Now, the seas off the Cornish coast can be changeable.  A ship’s captain may believe that because the voyage has encountered mild seas and favorable winds all will be well the entire journey.  However, a wise captain will wait until he is safely ashore before judging the quality of the voyage and will always treat the sea and weather with respect knowing they at the bidding of God.  So when the seas and weather suddenly changed within sight of the harbor this would have come as no surprise to an experienced mariner such as the fisherman and change it did.   As the weather changed and the seas grew dangerously wild a huge wave rampaged towards the ship carrying the Forrabury bells.

The Bells of Forrabury

A vast throng of local people had come out to the harbor to welcome the bells.  As the captain was uttering his profanities they watched in awe and fear as a great swell in the sea far out beyond the ship formed into a massive wave.   This then swept towards the shore catching the ship bearing the bells tossing it to and fro and finally overwhelming it and sinking it close to the shore.  As the vessel sank the horrified watchers from the shore heard the sound of the bells muffled by the water like a death knell and indeed it was.  The only person who survived the sinking of the ship was the good fisherman with the captain and everyone else on board going down with the ship.  And so it is said that when the storms rage and the wild waves race across the sea to batter that part of the Cornish coast the dull clanging of the bells can be heard rising from the depths of the foamy ocean.  Their muffled tone, though dulled by the water, ring out a warning  to the wicked and the profane to change their ways. The church of Forrabury did not get its fine bells to better those of its neighbor and perhaps there is another lesson in that.

© 01/11/2016 zteve t evans

References, Attributions and Further Reading

Copyright November 1st, 2016 zteve t evans

Cormoran, the Giant of St Michael’s Mount

St. Michael’s Mount is a tidal island that lies just in Mount’s Bay, off the coast of Cornwall and  a short distance from the town of Marazion.  At high tide it becomes an island and when the tide goes out it can be reached from Marazion by a short stroll across a stone causeway.   Looking very much like the scene from a fairy tale the mount rises up out of Mount’s Bay and is crowned with a castle.  Below the castle lies a cluster of houses and a small harbour where the causeway runs from Marazion connecting it to the Cornish mainland.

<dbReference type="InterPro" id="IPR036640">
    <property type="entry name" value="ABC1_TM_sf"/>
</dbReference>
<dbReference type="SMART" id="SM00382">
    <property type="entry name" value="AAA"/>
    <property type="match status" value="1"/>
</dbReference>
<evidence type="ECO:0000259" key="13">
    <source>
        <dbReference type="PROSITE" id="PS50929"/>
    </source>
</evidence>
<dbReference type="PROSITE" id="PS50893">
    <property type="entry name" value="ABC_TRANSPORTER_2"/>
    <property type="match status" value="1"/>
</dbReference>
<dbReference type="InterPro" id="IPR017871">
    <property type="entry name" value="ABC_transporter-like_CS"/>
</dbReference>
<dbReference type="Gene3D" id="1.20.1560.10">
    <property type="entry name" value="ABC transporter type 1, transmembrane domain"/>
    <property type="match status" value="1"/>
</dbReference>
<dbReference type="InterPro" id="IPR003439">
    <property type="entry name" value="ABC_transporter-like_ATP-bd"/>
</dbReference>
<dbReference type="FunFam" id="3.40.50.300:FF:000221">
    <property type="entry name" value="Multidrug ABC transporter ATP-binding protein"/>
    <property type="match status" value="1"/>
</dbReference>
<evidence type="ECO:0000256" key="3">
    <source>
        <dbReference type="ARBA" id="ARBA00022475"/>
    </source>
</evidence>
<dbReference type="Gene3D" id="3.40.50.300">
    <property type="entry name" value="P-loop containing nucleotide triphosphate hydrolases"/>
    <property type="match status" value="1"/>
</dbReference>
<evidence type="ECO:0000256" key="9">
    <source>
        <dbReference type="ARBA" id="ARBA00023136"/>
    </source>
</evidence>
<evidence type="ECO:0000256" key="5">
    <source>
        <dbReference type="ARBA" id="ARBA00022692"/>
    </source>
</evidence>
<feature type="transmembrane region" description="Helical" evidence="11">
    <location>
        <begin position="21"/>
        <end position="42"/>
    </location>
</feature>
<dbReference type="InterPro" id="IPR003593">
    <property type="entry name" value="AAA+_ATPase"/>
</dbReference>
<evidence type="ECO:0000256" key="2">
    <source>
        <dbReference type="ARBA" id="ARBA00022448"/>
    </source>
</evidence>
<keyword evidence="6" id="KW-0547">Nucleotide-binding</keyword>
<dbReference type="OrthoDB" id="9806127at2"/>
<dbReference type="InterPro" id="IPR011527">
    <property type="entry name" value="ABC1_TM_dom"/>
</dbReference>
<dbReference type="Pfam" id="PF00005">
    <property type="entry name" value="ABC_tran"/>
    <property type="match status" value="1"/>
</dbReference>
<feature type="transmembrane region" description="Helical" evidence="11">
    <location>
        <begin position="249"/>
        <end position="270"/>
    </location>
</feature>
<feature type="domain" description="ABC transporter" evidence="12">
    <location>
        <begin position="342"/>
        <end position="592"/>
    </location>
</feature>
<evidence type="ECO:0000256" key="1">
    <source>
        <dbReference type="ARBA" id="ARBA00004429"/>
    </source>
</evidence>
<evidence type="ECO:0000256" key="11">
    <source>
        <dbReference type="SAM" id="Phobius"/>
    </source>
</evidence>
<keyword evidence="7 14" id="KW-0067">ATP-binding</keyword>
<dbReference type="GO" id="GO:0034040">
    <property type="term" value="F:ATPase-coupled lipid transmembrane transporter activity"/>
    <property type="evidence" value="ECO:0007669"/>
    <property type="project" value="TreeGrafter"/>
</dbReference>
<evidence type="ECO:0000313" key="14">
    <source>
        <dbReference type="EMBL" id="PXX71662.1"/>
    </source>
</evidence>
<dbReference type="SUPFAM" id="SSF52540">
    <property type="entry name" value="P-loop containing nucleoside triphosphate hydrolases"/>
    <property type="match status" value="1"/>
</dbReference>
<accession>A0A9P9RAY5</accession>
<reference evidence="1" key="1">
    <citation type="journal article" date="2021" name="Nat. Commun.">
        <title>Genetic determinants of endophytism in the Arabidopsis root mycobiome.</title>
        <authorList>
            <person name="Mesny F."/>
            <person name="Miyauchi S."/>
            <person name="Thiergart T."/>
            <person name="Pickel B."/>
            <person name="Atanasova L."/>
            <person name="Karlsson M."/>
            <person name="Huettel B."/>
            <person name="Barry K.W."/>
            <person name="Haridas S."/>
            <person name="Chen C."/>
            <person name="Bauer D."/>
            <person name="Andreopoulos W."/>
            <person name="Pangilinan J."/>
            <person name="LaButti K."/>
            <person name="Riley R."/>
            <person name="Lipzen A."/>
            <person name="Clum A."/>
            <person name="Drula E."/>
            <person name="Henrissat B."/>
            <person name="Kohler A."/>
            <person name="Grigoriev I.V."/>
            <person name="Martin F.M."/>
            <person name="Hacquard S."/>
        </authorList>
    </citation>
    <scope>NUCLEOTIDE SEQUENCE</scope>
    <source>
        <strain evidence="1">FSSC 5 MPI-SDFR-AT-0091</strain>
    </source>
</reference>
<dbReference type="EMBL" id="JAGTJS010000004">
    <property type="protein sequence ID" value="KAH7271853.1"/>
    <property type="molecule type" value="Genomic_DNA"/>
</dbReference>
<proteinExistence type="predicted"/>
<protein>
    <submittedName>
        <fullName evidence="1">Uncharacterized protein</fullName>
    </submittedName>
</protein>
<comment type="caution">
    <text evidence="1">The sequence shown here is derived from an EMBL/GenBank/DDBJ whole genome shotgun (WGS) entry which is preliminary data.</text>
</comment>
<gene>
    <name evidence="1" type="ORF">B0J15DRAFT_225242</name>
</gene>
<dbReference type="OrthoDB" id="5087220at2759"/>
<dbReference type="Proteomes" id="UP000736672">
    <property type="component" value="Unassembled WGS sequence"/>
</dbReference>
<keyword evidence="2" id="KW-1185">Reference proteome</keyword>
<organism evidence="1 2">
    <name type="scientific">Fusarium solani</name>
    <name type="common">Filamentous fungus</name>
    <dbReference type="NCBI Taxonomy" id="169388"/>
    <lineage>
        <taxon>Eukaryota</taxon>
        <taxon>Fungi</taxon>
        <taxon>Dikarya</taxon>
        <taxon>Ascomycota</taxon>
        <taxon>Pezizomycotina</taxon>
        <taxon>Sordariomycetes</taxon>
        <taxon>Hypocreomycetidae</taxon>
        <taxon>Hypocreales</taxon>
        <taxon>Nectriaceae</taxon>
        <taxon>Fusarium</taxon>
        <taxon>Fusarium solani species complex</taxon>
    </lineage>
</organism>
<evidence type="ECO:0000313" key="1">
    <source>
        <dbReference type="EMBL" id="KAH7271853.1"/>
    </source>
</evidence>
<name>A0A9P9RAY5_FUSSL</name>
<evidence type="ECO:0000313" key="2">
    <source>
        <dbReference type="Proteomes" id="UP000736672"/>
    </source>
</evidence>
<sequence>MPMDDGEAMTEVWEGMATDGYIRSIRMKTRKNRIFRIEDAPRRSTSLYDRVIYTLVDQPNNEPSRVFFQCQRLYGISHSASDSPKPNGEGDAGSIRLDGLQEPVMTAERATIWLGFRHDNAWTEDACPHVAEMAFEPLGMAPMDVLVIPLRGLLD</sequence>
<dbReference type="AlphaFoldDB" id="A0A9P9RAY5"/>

Many centuries ago Mount’s Bay was above water and  once home to a forest that.  It is not known exactly what happened but the forest is now under the sea. Whether the land sank or the sea rose is not known, but this land is said to have been drowned by the sea in an event that was possibly similar to a tsunami. The petrified remains of the trees  can sometimes still be seen after storms.

Cormoran the giant

Many years before the flood the forest was said to be the home of birds, animals and probably humans.  But there was also giants and the biggest of all was Cormoran and there are many tales concerning him and many versions of the same tale but in Cornish folklore it is Cormoran, with the help of his wife who built the Mount with the name “St Michael’s” added later from a different legend.

 
In the middle of the forest was one huge white rock and one day while roaming the forest Cormoran came across it and taking a liking to the place decided to built a high hill of white rocks and to make it his home.  His idea was to look out from the heights of the hill over the countryside keeping an eye on what was going on all around.

Building the Mount

It was a mammoth task he had set himself but he knew just what he wanted and he cut, shaped and sorted the slabs of granite using only the white.  Those that had a tinge of green, grey or pink he rejected.  Cormoran had a wife by the name of Cormelian who was a very conscientious and hard working giantess. Now Cormoran was a lazy fellow and he made poor Cormelian carry all the blocks of granite from the quarry to the site while he put his feet up and went to sleep.

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Pixabay – By Efraimstochter – CC0 Public Domain

Cormelian helps

Now Cormelian worked at the task conscientiously putting each slab of white granite in her apron, carrying it to the site and putting it in place.  She soon found it to be very hard work and began thinking that the slabs of green, grey or pink granite would look much prettier than just white.   They were easier for her to get to and not so far to carry and she was beginning to get tired and bored with carrying slabs while her husband snored and slept.  She grew increasingly frustrated and resentful and the work was taking days and days. One day while Cormoran snored she picked up a huge green slab and placing it in her apron and carried it to the growing mound of stones as quickly as she could lest he should wake.   Just as she was about to put the stone in place Cormoran opened one eye saw what she was doing.